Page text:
One of the many options available to couples that are trying to achieve pregnancy here at the Center of Reproductive Medicine is third party parenting. If you're considering surrogacy, one question you may be asking yourself is how to choose a surrogate to carry your child. In an effort to assist you in making your decision, we thought it might be helpful to give you a quick guide of things to consider.
A Brief Background on Surrogacy
There are two types of surrogacy – Traditional and Gestational. A traditional surrogate is artificially inseminated with the sperm of the father (or a donor), gets pregnant, carries the baby, and delivers it for a couple to raise. With traditional surrogacy, the surrogate is the baby's biological mother because it was her egg fertilized by the sperm.
In gestational surrogacy, a woman's egg is fertilized by sperm, and then that embryo is placed in the uterus of the surrogate. A gestational surrogate has no genetic ties to the child because it's not her egg. However, she too will carry the baby until birth. In this case, the surrogate is called the birth mother, but the biological mother is still the woman whose egg was fertilized.
Deciding Between the Two Types of Surrogacy
There are several factors to consider when deciding between gestational and traditional surrogacy. One factor is fertility and/or the ability for an egg to become fertilized. Another is the ability to carry a fertilized egg to term. Additional factors could include medical history, and health risks relating to pregnancy.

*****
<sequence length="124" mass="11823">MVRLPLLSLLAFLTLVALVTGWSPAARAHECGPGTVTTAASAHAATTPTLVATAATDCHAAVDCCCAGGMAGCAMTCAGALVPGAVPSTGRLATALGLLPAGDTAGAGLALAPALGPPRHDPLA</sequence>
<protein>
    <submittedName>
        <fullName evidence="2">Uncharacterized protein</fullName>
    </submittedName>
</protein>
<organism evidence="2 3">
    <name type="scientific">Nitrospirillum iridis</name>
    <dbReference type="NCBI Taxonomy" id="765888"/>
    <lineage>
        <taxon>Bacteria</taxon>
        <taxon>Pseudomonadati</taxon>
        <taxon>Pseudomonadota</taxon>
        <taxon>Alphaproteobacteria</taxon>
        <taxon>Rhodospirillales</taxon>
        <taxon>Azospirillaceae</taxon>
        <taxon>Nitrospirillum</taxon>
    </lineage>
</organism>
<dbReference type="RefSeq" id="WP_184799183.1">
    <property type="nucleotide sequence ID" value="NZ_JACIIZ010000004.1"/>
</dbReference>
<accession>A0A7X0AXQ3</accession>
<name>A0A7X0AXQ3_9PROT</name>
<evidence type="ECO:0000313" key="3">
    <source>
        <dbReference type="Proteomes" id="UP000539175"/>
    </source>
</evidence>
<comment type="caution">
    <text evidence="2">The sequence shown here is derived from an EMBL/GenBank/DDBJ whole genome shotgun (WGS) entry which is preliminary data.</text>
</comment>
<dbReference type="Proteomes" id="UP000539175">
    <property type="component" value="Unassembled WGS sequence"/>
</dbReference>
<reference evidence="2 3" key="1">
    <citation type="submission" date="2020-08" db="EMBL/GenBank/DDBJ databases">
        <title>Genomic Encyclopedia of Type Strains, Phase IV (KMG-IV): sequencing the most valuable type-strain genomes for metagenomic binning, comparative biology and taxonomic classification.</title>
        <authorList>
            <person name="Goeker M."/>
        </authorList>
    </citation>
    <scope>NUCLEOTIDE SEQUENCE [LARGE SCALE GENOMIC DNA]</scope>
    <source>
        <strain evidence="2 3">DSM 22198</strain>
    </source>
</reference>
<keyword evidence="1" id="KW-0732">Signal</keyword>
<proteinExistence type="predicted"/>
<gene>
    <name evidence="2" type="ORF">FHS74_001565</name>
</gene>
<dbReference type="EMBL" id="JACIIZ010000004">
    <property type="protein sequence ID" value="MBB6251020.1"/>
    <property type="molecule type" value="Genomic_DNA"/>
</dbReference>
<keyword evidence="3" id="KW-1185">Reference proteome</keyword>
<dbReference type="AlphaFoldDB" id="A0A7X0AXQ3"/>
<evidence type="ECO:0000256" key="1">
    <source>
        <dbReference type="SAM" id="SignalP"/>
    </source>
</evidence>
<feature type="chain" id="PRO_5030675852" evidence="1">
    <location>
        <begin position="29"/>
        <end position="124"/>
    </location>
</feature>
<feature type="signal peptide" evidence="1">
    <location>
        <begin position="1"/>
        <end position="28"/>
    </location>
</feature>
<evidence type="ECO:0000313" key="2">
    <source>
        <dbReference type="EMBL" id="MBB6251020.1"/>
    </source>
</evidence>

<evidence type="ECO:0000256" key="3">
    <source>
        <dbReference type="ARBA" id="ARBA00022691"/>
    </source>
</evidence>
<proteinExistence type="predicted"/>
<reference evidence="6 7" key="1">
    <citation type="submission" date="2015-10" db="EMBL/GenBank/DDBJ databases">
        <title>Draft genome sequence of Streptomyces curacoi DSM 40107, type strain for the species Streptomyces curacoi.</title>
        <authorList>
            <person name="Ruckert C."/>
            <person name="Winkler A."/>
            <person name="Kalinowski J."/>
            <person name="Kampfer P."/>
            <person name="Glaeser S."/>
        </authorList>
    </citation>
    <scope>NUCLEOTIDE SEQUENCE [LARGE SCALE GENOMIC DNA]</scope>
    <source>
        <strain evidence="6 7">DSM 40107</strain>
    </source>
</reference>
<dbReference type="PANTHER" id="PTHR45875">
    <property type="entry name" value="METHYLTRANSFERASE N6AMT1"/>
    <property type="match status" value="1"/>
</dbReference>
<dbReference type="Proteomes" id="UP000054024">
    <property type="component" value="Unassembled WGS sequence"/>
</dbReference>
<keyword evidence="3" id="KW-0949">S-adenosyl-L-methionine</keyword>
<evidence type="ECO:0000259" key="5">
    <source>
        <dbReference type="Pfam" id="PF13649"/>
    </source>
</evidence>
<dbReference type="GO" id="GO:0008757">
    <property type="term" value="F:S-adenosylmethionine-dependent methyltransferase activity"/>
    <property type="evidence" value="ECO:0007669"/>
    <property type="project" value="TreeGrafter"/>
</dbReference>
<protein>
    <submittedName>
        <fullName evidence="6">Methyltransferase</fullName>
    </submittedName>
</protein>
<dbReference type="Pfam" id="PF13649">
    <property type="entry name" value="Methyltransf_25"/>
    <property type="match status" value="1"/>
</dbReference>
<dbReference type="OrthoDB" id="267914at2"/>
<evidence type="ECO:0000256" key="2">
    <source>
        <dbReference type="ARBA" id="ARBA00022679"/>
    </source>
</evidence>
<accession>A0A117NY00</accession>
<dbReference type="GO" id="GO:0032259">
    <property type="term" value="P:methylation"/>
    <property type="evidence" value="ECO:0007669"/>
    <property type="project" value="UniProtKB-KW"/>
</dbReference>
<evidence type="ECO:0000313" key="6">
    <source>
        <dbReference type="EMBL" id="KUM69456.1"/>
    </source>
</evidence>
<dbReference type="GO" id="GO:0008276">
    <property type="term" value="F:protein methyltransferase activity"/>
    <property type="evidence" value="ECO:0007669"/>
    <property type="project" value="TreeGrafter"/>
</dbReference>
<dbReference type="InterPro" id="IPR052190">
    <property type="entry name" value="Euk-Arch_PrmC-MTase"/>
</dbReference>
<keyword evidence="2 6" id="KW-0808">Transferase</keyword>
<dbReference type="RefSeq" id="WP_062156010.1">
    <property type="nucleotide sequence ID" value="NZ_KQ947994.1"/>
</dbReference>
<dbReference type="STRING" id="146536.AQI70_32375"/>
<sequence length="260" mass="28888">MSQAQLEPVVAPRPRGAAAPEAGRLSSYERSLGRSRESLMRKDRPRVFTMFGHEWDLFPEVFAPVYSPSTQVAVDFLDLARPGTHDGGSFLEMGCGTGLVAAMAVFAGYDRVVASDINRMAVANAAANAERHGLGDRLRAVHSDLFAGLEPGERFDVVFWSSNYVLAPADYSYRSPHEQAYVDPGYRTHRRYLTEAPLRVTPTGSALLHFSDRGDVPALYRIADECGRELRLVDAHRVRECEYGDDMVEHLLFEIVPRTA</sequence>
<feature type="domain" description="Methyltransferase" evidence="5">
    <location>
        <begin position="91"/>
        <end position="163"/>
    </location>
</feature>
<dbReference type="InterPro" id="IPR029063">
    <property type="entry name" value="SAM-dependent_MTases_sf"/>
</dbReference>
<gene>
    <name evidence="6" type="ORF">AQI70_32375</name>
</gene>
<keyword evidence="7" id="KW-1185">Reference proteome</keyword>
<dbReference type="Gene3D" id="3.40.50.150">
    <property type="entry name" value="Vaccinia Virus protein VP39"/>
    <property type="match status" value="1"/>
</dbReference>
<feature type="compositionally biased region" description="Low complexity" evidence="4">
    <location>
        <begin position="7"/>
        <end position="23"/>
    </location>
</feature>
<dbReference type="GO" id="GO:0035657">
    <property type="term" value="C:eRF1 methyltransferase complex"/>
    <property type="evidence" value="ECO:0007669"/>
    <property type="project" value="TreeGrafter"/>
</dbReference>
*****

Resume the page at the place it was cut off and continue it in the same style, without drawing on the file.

Choosing a Surrogate
For some couples, deciding who will be the surrogate is just as difficult, if not more difficult than deciding between traditional and gestational surrogacy.
Here are a few questions you might want to ask when making the decision of who will be your surrogate:
- It may seem obvious, but first you need to ask the surrogate whether or not she is ready, and comfortable with carrying a child for you.
- Is she physically healthy, and able to carry a baby to term?
- Is she emotionally healthy enough to handle surrogacy? And, is she comfortable with the fact that at the end of the nine months, she will have to give the child to you?
- This may seem less obvious, and perhaps even too personal, but it's also important to determine whether or not the family of your surrogate supports her decision to do this for you.
- Discuss whether she is comfortable with the medical treatment for surrogacy. A surrogate mother may need more medical treatment, and it's critical she understands what's ahead of her.
- Is she willing to sign documents legally binding her to give you the child after its birth? In some states there are legal issues regarding surrogacy, and parental rights aren't always guaranteed after a surrogate pregnancy. Therefore, it may be a good idea to use a lawyer to ensure there are no loopholes, or misunderstandings about the rights of the surrogate related to the child after birth.
- Are there reimbursement expectations? What are the financial conditions for the pregnancy? Even though the intended parents pay all of the medical, hospital and counseling expenses, the cost extends to the monetary gift of appreciation to the surrogate mother. It is important to discuss, and finalize these things ahead of time.
- Has she given birth before? If so, what were the results? (i.e. Was the baby healthy? Was she emotionally stable after the fact? How was her mental state after the birth? Etc.)
- Is she willing to undergo prenatal care?
- Is she old enough to make this decision? Many experts believe that surrogates should be a minimum of 21 years of age.
In the end, choosing a surrogate to carry your child is not a simple process. It is important to weigh the pros and cons of all potential surrogates, and to not be hasty in making your decision. It's understandable to want to move things along quickly after waiting for a baby for any duration of time. At the same time, that is why it's that much more important to take your time gathering all the information, and make an informed, well thought out, decision.
For more information on third party parenting or other treatment programs for infertility, please ccontact us to speak with a caring infertility specialist who will be happy to discuss your individual situation with you. Or click here to learn more about third party parenting.